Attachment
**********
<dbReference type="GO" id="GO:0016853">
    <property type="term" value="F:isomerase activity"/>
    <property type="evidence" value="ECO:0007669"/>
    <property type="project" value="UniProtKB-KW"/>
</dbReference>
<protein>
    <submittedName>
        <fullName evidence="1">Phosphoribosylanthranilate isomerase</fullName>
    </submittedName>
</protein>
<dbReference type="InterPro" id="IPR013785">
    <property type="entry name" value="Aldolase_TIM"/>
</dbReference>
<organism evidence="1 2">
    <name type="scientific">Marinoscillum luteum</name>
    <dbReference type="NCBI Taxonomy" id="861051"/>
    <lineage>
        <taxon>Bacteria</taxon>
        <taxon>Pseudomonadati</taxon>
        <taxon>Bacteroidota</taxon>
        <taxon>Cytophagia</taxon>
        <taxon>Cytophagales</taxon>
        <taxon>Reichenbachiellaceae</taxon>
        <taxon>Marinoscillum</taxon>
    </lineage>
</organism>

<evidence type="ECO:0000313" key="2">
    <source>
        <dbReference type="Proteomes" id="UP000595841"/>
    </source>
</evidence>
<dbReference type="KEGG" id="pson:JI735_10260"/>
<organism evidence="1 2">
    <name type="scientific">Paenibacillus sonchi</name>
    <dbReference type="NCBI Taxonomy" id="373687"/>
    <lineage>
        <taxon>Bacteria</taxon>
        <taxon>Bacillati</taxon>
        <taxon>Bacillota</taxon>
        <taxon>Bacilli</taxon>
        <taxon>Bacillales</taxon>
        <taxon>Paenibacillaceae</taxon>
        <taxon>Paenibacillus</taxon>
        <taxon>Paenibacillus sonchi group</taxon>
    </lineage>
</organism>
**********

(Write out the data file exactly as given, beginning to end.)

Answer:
<dbReference type="GO" id="GO:0016853">
    <property type="term" value="F:isomerase activity"/>
    <property type="evidence" value="ECO:0007669"/>
    <property type="project" value="UniProtKB-KW"/>
</dbReference>
<protein>
    <submittedName>
        <fullName evidence="1">Phosphoribosylanthranilate isomerase</fullName>
    </submittedName>
</protein>
<dbReference type="InterPro" id="IPR013785">
    <property type="entry name" value="Aldolase_TIM"/>
</dbReference>
<organism evidence="1 2">
    <name type="scientific">Marinoscillum luteum</name>
    <dbReference type="NCBI Taxonomy" id="861051"/>
    <lineage>
        <taxon>Bacteria</taxon>
        <taxon>Pseudomonadati</taxon>
        <taxon>Bacteroidota</taxon>
        <taxon>Cytophagia</taxon>
        <taxon>Cytophagales</taxon>
        <taxon>Reichenbachiellaceae</taxon>
        <taxon>Marinoscillum</taxon>
    </lineage>
</organism>

<evidence type="ECO:0000313" key="2">
    <source>
        <dbReference type="Proteomes" id="UP000595841"/>
    </source>
</evidence>
<dbReference type="KEGG" id="pson:JI735_10260"/>
<organism evidence="1 2">
    <name type="scientific">Paenibacillus sonchi</name>
    <dbReference type="NCBI Taxonomy" id="373687"/>
    <lineage>
        <taxon>Bacteria</taxon>
        <taxon>Bacillati</taxon>
        <taxon>Bacillota</taxon>
        <taxon>Bacilli</taxon>
        <taxon>Bacillales</taxon>
        <taxon>Paenibacillaceae</taxon>
        <taxon>Paenibacillus</taxon>
        <taxon>Paenibacillus sonchi group</taxon>
    </lineage>
</organism>